Magazine
The Butterfly Sting

April 12, 2010

In a long, nerve-racking undercover operation, a federal wildlife agent brought down one of the world’s most notorious rare-insect traffickers.

Feature

March Madness in Indian Country
March Madness in Indian Country
Basketball provides a bright spot in reservation life.
The Butterfly Sting
The Butterfly Sting
How a federal wildlife agent brought down one of the world's most notorious insect thieves.

Current

Death of an era
Death of an era
High Country News remembers Stewart Udall, the legendary Interior secretary.
More grousing
More grousing
The federal government says sage grouse deserve protection, but delays listing the birds under the Endangered Species Act.
The marten chronicles
The marten chronicles
Biologists trying to photograph wolverines see martens as a nuisance, but martens are actually pretty cool creatures themselves.
Eligible mustangs
Eligible mustangs
In an effort to adopt out more wild horses, the Bureau of Land Management starts posting ads online.
Pioneer stock
Pioneer stock
A Franciscan manzanita, long believed extinct in the wild, is discovered near San Francisco, in the path of a highway expansion.
Our dirty past, our dirty present
Our dirty past, our dirty present
Soon after the EPA was founded 40 years ago, it began photographing American environmental problems for its Documerica Project.
Horses running wild
Statistics reveal the cost and complexity of wild horse management in the West.

Editor's Note

Nature-for-profit
Nature-for-profit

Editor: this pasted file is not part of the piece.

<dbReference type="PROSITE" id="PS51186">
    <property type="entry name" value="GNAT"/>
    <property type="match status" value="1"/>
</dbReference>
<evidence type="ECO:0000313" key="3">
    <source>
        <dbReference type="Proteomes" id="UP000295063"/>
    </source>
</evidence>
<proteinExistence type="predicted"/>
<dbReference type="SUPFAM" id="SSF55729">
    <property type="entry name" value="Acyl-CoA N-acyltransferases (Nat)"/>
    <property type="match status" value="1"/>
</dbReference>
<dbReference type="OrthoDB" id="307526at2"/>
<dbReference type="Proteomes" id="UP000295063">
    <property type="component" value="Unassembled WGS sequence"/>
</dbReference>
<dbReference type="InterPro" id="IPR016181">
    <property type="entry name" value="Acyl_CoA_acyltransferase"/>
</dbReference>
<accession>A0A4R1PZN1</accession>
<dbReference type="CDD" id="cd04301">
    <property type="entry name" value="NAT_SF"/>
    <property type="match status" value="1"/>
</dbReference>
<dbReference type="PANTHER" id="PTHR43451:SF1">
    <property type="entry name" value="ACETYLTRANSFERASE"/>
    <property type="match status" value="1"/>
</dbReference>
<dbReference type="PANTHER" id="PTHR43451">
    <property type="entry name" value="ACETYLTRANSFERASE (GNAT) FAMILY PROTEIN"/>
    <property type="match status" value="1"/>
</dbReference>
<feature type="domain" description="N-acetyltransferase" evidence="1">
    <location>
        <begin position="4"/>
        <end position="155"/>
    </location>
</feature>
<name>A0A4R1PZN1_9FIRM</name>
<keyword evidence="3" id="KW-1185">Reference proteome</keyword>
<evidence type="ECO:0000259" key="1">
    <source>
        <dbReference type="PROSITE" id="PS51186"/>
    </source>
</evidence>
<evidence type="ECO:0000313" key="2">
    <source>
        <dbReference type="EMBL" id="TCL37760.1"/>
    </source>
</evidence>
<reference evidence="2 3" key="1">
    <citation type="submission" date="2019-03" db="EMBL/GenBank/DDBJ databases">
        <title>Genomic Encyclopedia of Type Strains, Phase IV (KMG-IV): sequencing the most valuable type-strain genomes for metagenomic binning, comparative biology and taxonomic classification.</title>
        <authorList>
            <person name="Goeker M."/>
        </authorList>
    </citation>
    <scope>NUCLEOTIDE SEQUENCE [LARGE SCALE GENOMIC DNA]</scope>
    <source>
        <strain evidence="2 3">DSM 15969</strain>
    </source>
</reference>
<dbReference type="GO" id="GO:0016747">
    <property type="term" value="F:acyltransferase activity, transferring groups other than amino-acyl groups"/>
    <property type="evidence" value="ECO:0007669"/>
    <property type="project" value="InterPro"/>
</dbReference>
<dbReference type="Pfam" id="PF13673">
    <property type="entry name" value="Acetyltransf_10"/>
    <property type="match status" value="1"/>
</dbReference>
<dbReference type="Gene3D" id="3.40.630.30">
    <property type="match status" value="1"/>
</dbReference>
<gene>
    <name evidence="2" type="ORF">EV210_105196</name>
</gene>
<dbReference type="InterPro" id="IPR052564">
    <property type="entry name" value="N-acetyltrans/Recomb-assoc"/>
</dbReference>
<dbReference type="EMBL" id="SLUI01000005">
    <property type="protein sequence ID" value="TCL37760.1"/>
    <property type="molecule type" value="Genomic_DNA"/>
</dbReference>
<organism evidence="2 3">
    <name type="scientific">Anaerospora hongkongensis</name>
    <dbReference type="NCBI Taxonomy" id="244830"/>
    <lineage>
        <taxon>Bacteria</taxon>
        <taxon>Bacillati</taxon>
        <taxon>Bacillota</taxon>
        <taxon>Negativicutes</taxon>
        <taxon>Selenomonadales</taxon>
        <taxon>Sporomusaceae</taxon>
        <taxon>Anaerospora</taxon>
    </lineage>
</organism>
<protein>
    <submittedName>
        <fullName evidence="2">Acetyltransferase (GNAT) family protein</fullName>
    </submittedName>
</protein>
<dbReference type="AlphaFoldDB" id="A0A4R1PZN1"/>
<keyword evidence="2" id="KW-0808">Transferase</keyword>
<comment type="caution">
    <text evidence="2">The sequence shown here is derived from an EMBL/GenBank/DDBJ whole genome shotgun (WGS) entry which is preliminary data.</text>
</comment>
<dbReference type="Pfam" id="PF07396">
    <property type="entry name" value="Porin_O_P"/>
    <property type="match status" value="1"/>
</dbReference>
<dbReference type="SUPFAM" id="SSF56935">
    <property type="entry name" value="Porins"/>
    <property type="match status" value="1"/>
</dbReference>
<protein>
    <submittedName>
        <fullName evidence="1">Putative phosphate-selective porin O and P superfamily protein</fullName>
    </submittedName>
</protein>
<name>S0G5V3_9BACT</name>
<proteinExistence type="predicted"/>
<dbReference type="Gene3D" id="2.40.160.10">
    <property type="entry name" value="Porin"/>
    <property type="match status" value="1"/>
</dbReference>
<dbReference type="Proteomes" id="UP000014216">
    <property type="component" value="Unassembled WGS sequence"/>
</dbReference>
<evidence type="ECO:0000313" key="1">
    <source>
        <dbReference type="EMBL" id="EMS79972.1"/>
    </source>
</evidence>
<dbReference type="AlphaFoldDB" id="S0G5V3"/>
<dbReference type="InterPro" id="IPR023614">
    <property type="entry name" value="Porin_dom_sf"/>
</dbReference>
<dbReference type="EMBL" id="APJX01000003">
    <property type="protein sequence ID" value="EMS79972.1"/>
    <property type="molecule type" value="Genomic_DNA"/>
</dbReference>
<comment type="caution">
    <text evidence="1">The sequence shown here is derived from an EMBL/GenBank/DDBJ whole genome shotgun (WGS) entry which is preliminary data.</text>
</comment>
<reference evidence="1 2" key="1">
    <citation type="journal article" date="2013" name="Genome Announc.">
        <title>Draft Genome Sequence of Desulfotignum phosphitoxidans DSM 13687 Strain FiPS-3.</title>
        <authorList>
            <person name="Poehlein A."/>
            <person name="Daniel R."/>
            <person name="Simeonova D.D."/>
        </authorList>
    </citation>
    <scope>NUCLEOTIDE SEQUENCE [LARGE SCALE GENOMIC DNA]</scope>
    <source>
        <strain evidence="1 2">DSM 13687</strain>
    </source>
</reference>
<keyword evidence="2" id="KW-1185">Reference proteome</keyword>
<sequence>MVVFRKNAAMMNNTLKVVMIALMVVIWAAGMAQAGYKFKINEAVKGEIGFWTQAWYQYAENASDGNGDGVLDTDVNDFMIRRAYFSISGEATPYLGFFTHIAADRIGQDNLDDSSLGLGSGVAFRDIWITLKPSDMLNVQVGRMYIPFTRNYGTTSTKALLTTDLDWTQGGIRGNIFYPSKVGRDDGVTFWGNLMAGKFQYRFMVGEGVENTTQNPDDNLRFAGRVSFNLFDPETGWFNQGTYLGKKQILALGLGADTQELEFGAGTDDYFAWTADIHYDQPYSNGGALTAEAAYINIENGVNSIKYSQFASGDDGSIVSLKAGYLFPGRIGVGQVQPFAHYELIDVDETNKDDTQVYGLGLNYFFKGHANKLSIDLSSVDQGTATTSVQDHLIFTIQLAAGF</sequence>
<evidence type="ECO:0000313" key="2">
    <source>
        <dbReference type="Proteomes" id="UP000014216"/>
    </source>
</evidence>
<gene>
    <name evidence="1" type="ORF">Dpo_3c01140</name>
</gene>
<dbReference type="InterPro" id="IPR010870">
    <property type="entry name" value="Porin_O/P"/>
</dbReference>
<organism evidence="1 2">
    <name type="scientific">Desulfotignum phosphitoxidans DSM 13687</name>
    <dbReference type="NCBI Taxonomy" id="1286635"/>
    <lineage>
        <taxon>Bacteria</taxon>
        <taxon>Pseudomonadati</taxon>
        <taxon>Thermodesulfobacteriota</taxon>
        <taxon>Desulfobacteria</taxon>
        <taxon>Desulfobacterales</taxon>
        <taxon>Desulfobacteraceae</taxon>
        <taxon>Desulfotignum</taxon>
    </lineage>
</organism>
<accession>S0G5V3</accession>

As the economy has globalized, illegal trafficking of wildlife has gotten worse in the West.

Essays

Out of the cubicle, into the canyon
Out of the cubicle, into the canyon
After he gets laid off from his job, a writer seeks consolation hiking in the Sierra Nevada.

Dear Friends

Spring visitors
Spring visitors
Spring visitors, HCN wins praise and awards; new books by Anders Halverson and Mark Matthews; corrections.

Book Reviews

Saving the U.S. Forest Service
Saving the U.S. Forest Service
Timothy Egan's new book, The Big Burn: Teddy Roosevelt and the Fire that Saved America, credits early firefighters for saving the Forest Service.
A once and future abundance
In The Living Shore, food writer Rowan Jacobsen’s interest in the vanishing Olympia oyster leads him to a consuming fascination with threatened coastal ecosystems.

Letters

Sidebar

A poacher's menagerie
A poacher's menagerie
Some of the more dramatic recent arrests involving wildlife trafficking in the Western U.S. are briefly described.